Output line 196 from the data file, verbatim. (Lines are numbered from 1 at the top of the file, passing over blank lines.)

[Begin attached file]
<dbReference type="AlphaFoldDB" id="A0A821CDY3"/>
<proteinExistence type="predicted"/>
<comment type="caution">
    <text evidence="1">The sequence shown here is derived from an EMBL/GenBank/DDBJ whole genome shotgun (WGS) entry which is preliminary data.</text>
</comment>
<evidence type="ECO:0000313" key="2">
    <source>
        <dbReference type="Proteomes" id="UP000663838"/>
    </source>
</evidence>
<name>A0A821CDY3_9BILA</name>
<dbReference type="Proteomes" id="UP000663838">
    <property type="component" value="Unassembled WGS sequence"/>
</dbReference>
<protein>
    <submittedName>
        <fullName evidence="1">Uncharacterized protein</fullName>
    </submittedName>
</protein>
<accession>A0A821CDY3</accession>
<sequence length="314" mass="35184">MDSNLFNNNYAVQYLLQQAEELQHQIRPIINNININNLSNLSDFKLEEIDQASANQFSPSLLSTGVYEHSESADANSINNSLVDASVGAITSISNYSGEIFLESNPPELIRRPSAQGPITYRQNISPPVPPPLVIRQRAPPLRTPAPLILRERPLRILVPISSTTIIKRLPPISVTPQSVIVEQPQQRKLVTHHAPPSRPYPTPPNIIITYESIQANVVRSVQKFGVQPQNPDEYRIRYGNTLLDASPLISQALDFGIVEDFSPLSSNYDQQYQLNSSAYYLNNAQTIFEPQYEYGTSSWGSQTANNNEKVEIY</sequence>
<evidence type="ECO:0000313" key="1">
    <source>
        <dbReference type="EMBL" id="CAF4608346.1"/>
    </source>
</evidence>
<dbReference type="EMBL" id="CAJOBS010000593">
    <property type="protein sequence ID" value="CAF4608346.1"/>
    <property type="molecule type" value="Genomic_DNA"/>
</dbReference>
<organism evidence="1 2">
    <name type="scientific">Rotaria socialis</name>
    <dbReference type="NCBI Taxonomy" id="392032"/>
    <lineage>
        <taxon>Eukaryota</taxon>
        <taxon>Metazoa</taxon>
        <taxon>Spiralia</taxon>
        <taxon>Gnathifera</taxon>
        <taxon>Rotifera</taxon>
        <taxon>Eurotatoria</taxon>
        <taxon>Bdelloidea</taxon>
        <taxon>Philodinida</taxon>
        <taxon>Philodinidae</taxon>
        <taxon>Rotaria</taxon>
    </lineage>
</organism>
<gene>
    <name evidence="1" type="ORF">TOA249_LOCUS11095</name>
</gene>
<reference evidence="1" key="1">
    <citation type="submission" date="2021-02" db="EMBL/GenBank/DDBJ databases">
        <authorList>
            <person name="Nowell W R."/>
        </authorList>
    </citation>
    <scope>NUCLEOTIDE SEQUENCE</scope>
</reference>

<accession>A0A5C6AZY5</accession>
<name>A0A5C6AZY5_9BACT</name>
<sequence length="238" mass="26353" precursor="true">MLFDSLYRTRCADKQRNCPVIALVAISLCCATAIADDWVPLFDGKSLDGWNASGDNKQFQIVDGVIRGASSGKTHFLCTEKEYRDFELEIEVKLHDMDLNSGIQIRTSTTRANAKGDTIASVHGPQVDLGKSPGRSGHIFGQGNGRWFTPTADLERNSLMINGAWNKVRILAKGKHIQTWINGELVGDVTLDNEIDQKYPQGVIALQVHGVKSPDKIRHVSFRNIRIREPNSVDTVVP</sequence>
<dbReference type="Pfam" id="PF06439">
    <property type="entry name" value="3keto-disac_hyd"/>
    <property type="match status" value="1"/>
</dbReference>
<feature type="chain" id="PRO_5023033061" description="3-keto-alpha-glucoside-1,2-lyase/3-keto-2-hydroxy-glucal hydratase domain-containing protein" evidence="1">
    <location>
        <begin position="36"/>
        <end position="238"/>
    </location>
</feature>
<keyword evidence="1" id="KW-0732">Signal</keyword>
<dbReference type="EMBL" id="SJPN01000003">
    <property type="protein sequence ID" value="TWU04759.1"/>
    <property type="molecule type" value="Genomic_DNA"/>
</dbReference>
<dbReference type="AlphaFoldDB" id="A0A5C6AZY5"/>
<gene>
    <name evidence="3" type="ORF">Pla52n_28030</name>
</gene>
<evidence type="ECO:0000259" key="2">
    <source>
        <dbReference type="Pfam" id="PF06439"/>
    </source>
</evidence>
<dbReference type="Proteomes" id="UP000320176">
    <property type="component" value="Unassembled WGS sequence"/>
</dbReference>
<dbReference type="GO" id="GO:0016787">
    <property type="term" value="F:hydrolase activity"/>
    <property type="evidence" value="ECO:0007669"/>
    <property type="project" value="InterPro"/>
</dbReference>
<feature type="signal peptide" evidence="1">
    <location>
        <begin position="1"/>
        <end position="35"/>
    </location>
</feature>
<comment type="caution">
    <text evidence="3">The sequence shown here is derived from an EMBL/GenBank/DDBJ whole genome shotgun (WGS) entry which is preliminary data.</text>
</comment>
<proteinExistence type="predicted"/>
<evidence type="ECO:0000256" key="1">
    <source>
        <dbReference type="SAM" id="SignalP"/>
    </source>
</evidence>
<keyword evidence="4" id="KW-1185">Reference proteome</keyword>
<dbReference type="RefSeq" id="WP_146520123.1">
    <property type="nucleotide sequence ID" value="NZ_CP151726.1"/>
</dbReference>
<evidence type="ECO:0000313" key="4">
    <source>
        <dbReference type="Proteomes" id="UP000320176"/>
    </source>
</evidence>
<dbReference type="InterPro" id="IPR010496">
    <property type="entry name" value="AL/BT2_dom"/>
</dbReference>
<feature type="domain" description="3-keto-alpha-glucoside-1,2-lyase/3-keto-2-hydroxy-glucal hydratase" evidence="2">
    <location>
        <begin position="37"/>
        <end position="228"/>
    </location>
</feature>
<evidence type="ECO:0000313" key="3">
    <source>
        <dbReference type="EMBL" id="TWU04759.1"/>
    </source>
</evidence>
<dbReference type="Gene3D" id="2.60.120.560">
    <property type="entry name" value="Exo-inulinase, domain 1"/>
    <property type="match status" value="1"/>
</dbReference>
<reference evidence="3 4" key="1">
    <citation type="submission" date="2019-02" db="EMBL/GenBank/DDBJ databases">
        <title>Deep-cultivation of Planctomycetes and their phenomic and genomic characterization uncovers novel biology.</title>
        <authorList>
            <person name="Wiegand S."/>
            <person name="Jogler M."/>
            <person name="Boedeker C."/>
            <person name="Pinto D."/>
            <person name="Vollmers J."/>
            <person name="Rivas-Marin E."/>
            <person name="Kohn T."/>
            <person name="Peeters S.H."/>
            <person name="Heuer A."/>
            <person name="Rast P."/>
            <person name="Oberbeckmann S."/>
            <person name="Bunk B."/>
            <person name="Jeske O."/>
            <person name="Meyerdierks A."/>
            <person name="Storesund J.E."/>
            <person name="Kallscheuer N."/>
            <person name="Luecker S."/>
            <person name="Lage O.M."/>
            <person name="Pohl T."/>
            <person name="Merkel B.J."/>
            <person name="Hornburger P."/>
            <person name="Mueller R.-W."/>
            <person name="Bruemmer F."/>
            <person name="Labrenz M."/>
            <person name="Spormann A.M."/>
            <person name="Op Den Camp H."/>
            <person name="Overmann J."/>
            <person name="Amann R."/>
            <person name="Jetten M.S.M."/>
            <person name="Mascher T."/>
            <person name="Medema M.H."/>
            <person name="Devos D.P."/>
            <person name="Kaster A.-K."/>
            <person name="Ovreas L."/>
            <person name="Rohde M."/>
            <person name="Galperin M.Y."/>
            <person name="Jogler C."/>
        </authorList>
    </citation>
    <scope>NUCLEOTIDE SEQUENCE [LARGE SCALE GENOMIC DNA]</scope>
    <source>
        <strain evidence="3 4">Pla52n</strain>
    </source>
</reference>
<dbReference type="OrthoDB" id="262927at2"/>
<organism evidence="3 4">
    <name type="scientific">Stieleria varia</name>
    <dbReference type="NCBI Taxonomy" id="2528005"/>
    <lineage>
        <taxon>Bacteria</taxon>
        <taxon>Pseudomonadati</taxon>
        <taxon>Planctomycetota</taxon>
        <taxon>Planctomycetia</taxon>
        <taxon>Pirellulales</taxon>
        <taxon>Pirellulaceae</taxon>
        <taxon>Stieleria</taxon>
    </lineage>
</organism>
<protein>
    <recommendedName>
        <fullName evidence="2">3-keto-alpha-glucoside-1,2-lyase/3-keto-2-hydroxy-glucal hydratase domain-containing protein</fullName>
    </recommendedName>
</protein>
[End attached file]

</organism>